Foot and mouth disease (FMD) is one of the most contagious transboundary animal diseases (TADs). FMD is still widespread throughout the world. It still occurs in large parts of Africa, the Middle East and Asia and the countries that are free of FMD today remains under constant threat of an incursion. The disease is well-known for its ability to severely affect and indeed disrupt regional and international trade in animals and animal products. It is also notorious for the enormous financial damage it can cause in FMD-free countries hit by an outbreak. FAO and and the World Organisation for Animal Health (OIE) developed a 15-year global control strategy in 2012 to reduce the burden of FMD in endemic countries and maintain the status of FMD-free countries.

Fall Armyworm (FAW) (Spodoptera frugiperda), is an insect pest of more than 80 plant species, causing damage to economically important cultivated cereals such as maize, rice, sorghum, and also to vegetable crops and cotton. FAO and its partners have been at the forefront of tackling FAW and continue to support prevention, early warning, and effective response. This information sheet presents a critical tool of the FAO’s sustainable management programme for FAW in Africa, which is the FAW Monitoring and Early Warning System (FAMEWS) mobile app. Data from the app provides valuable insights on how the insect populations change over time with ecology, to improve knowledge of its behaviour in Africa and guide best management.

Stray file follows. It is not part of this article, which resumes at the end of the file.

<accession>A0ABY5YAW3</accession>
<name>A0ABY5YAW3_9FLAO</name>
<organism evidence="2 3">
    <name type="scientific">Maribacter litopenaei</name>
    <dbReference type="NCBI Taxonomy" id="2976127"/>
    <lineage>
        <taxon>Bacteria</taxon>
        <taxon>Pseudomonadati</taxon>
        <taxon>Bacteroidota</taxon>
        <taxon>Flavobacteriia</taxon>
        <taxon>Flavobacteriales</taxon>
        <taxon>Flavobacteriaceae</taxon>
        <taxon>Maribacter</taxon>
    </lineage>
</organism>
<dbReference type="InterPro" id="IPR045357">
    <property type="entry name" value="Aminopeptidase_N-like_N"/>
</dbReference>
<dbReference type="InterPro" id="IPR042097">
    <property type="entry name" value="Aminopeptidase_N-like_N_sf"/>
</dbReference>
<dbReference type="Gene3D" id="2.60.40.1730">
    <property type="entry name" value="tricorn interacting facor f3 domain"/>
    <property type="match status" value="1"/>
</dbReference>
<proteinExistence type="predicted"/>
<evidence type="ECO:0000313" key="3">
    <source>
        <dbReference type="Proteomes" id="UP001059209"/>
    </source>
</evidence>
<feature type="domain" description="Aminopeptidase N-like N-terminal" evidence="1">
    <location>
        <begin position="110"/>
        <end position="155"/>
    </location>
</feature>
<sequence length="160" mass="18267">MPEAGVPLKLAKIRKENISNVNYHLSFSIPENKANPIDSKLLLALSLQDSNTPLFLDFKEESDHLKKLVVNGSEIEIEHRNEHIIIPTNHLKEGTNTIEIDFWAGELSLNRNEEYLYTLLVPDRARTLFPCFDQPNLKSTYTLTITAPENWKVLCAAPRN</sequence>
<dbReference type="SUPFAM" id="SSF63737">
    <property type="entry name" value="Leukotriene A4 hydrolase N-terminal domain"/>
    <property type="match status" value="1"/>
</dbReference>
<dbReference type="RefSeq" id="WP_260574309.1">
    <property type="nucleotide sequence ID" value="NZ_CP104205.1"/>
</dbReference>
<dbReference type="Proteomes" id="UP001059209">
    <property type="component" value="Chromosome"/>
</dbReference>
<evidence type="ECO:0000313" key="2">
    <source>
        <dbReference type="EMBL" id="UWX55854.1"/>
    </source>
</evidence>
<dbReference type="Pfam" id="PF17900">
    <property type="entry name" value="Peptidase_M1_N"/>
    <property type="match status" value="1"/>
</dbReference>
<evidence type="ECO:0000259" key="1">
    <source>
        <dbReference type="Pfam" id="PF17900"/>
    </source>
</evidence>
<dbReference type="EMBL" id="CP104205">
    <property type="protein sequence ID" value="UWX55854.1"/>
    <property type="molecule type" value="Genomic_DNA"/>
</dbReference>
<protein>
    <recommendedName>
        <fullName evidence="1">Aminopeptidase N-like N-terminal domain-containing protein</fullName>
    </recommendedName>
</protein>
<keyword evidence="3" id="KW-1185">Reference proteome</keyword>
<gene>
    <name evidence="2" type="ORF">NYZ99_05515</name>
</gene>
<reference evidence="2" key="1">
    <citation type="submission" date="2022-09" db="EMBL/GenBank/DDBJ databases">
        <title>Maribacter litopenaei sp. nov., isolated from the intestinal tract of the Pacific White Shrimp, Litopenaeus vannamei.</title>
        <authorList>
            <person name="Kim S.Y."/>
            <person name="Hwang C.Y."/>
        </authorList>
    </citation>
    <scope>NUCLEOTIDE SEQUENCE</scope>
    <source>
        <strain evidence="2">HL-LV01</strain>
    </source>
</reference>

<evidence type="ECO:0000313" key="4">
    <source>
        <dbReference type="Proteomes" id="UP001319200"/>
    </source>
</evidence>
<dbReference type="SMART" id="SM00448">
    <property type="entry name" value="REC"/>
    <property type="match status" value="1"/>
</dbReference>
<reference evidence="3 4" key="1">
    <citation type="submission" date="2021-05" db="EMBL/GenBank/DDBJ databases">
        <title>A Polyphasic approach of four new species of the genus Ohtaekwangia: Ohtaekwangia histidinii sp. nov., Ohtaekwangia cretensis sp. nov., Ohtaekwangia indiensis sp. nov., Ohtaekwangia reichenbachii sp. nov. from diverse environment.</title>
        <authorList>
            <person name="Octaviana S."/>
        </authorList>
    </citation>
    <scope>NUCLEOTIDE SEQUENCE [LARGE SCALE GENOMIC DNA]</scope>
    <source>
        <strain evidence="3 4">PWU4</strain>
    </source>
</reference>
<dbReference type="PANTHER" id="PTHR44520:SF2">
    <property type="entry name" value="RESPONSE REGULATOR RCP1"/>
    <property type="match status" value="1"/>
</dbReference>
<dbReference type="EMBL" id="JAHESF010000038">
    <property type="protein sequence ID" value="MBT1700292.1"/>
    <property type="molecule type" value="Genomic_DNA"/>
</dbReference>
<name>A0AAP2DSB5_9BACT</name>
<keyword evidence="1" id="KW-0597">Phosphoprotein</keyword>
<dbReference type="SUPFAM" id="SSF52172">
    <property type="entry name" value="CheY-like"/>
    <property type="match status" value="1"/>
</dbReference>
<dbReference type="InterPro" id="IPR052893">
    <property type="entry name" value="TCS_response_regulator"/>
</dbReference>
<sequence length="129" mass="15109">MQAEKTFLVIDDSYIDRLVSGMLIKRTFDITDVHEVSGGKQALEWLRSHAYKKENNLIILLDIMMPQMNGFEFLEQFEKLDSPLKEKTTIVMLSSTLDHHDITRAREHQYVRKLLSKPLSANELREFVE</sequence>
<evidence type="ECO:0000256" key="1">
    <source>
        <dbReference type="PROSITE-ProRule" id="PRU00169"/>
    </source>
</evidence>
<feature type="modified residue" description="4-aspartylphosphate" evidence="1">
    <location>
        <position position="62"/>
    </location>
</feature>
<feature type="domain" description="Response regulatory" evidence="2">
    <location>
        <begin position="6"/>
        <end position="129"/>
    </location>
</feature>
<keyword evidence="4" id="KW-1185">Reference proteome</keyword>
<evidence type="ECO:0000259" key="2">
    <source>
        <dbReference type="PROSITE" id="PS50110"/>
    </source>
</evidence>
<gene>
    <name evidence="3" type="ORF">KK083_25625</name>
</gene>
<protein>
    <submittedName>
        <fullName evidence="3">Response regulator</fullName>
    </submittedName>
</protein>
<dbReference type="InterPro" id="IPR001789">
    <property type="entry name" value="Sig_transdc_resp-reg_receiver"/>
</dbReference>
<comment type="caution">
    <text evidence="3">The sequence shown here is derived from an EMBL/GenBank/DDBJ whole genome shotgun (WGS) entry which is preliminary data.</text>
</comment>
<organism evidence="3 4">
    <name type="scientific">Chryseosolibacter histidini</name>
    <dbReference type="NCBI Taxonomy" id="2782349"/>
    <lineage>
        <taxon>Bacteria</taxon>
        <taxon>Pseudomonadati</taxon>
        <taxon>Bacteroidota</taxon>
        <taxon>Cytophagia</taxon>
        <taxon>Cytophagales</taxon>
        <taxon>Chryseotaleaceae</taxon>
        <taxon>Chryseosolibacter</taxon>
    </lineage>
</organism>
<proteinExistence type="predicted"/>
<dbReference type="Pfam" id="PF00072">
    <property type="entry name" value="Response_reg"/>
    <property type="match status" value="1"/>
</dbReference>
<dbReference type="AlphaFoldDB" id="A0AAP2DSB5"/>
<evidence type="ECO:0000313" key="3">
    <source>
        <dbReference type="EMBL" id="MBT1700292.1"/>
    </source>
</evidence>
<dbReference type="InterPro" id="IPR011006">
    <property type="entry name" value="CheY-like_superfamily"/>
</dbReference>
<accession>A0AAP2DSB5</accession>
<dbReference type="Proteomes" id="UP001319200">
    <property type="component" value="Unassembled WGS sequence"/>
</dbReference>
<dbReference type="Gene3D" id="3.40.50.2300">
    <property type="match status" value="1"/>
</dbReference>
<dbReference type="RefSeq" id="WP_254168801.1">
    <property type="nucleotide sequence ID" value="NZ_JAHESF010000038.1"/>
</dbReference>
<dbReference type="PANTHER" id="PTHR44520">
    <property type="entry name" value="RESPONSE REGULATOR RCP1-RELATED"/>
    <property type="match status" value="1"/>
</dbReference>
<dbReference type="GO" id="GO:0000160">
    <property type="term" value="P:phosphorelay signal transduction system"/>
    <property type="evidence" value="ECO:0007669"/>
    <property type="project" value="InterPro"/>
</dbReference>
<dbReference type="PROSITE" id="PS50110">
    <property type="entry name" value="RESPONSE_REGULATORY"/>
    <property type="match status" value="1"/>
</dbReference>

Rabies is a preventable and fatal viral disease that kills an estimated 59 000 people every year. The virus is transmitted to people and other animals from exposure to the saliva of infected animals through bites and scratches. Most deaths occur in children in poor and rural communities living in Asia and Africa, where awareness about the disease and access to human and dog vaccines is limited. As a result, dog-mediated rabies is still present in over 150 countries, and its true burden is much higher than what is reported as many cases are not recognized or recorded. This underreporting of rabies cases in animals and humans remains the main reason for the lack of reliable data on the number of rabies cases and their impact on communities and society as a whole.

Fusarium Wilt Disease is caused by the soil-borne fungus Fusarium oxysporum f.sp. cubense and is one of the most destructive diseases of banana worldwide. Its new race Tropical Race 4 (Foc TR4) has been causing serious losses in Southeast Asia and severely affecting livelihoods of small producers. It has recently spread to Africa (Mozambique) and some countries of the Middle East. This is raising concerns that it might also spread to the Indian Sub-continent and Latin America.

The livestock sector in Mongolia is the main pillar of the rural economy, contributing to 16 percent of the national GDP and providing livelihoods for 30 percent of its population. However, over the decades, the livestock industry has been confronted by occasional flare-ups of transboundary animal diseases (TADs).

Through their Joint Division, support from FAO and the International Atomic Energy Agency (IAEA) enabled Mongolia to strengthen capacities in controlling animal diseases, especially transboundary diseases, by boosting research on safe nuclear and nuclear-derived techniques for diagnosis for quicker detection of the disease, training personnel on these techniques, and providing equipment and expert services.